Just my 2 cents worth ...

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  11. I'd love some practical advice on how to "make a living" of some sort after that first sale, especially if starting on the smaller side. School visits, conference appearances, etc. More about the business side of making this into a career!

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  12. My latest spoke on the craft wheel is learning to see the 'line'. Any tips you have on getting just the right amount of description, plot/subplot tangles, and internal thoughts will be appreciated.

    Now that I've reached the higher side of the curve, the 'line' seems to be the capstone I need to make it to the next level. It's so hard to be objective about exactly where that 'line' is.

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  13. Maybe do structural analyses of some of the published works you consider exceptionally good?

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  14. I agree. I need help with plotting too. AM writing from 2 POV and realize I need a character arc for each character--but I guess I need one for the two of them together too? Thanks for asking!

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  15. Perhaps you could do a post about naming things: countries, towns, characters, titles of books. What makes a good name/title? :) Kind of a different topic but one that a lot of people would probably find interesting.

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  16. Two ideas:

    1. If we have writing/publishing work experience, but it was long ago, should we mention it in a query letter? I was the managing editor of a magazine way back in 2000/2001 (I had copy- and research-editing jobs before that and wrote for all of my publications), and I would like to mention this in my letter, but...I fear it would look like I must have sucked or quit since I'm no longer in that business. The truth is, the turn of the millennium was rough, economy-wise. After 9/11, lots of publications went out of print. I became a lawyer when my final magazine shut down and I got tired of getting laid off. But since one shouldn't talk in a query letter about work experience that's not relevant to writing, my whiny lawyer story will remain untold. How do we explain good, writing-related work experience that is...old?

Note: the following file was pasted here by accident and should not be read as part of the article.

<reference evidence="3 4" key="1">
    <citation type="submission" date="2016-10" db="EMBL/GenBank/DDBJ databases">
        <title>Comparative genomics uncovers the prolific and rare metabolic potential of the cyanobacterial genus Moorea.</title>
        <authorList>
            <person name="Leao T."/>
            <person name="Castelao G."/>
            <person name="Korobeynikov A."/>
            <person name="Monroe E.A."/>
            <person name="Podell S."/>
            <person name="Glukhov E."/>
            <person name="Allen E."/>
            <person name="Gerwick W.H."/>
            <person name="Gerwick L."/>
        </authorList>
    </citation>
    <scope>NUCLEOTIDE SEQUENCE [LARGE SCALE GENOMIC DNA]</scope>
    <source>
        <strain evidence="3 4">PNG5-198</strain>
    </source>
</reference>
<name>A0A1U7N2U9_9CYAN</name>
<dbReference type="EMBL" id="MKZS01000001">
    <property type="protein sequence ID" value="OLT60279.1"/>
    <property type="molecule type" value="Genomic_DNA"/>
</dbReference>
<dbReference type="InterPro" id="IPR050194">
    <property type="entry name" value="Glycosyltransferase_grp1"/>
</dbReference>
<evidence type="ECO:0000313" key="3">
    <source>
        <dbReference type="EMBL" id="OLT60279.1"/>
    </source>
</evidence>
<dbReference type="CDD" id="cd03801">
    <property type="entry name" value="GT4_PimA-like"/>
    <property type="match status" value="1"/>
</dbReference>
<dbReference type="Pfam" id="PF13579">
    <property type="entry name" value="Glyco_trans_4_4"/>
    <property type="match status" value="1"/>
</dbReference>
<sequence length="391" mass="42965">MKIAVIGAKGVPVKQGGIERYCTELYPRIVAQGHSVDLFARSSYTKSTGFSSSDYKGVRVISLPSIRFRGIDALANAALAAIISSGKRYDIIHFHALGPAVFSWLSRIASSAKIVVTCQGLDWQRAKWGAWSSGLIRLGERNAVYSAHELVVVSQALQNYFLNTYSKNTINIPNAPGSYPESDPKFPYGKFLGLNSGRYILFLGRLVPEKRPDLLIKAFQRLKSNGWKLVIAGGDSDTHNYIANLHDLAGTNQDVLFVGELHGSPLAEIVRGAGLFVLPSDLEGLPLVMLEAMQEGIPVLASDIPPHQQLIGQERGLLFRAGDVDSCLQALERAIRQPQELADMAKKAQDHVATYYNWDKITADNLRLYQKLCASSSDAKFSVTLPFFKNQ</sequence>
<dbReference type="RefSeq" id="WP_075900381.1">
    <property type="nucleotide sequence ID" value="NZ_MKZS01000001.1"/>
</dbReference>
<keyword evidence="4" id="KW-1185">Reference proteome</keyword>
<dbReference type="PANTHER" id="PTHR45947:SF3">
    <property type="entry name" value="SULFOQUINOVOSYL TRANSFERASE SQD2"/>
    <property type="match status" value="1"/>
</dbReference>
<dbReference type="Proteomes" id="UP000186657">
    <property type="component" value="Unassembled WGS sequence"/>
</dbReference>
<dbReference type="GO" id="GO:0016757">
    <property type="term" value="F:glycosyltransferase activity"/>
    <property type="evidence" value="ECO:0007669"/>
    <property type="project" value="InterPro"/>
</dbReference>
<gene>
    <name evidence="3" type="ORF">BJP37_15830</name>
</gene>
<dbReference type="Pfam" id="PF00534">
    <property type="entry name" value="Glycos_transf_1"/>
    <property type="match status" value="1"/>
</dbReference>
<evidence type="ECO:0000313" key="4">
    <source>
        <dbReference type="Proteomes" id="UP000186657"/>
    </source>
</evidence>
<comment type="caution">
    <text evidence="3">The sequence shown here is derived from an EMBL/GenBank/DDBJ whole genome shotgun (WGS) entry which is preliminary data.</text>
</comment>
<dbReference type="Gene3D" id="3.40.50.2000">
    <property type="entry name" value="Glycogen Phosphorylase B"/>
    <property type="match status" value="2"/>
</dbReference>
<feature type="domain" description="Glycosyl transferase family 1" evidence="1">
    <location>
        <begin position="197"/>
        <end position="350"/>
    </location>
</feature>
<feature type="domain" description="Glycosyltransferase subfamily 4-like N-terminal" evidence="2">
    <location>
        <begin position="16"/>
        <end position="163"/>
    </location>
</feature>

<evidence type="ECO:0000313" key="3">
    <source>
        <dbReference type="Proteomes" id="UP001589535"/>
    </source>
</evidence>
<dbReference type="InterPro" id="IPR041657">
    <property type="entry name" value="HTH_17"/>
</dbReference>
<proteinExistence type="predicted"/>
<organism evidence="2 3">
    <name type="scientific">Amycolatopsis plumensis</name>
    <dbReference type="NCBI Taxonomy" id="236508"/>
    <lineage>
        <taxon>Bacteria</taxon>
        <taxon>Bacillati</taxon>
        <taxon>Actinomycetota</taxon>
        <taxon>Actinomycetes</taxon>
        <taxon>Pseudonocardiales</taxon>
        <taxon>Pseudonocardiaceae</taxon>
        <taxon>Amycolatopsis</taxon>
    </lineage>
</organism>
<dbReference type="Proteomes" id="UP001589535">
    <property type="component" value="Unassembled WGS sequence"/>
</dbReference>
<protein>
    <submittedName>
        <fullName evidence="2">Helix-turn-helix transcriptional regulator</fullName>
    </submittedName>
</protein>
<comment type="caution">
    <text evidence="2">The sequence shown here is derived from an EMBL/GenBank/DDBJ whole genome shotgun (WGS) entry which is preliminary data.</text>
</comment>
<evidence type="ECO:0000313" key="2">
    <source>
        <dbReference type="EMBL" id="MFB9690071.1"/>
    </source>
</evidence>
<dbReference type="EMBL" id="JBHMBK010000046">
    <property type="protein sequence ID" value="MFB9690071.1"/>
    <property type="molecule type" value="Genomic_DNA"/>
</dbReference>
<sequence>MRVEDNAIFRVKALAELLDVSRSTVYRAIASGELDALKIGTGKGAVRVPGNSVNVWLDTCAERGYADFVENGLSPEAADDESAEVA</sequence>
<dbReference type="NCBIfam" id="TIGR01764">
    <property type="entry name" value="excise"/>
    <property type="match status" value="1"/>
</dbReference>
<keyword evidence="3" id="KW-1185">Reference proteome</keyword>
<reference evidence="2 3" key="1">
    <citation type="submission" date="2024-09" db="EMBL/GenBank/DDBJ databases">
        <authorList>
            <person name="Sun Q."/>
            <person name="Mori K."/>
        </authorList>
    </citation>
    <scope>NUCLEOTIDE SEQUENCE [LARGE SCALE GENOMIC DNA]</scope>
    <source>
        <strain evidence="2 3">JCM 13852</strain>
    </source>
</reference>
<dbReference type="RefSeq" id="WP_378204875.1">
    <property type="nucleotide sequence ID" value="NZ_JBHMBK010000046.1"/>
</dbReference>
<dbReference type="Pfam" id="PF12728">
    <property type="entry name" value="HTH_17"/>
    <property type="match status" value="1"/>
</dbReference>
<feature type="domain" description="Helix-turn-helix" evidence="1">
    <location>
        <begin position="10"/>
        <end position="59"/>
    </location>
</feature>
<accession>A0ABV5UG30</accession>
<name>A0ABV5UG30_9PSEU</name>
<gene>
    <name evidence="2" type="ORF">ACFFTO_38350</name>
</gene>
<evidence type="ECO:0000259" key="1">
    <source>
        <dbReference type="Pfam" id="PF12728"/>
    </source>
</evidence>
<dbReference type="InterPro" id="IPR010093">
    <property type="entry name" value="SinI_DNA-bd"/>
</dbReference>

2. Is it okay if we haven't read some of the "household title" best-sellers when trying to obtain an agent? I've tried to read FIFTY SHADES OF GREY and can't get through it. I read every day, even things I don't like. But I haven't read every best-seller. Is that neophite-ish of me, and should I just suck it up and choke some of this stuff down? In essence, do you have a "20 books you have to have read to be able to talk to your potential agent" list?

    Thanks! Your blog is fantastic and has talked me off a few ledges during my current WIP.

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  17. When I'm querying an agent a second time (for a different project, of course), what happens to the "I'm querying you because of your attributes X, Y, and Z" line that I put into the previous query? Was it good for my first approach only? Can I include it again because they won't remember anyway? Should I not have it in a query letter in the first place?

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  18. I know you've written about internalization, but I still struggle with getting it in there without it feeling told. Plot is always good. The structure of a scene is something to keep at the forefront. A post on character arc is helpful - including when your character arcs counter one another. Even if it is something I've worked on before, it is always good to hear again. I love revision ideas too.

    Thanks!

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  19. I am always interested in learning as much as possible about how to plot better.However, after reading your post that asked if we were character or plot driven readers I came to the realization that I am more of a character driven person. With all that said, I am in agreement with Rick B who mentioned wanting to see more material on interesting/different character GOALS and MOTIVATIONS.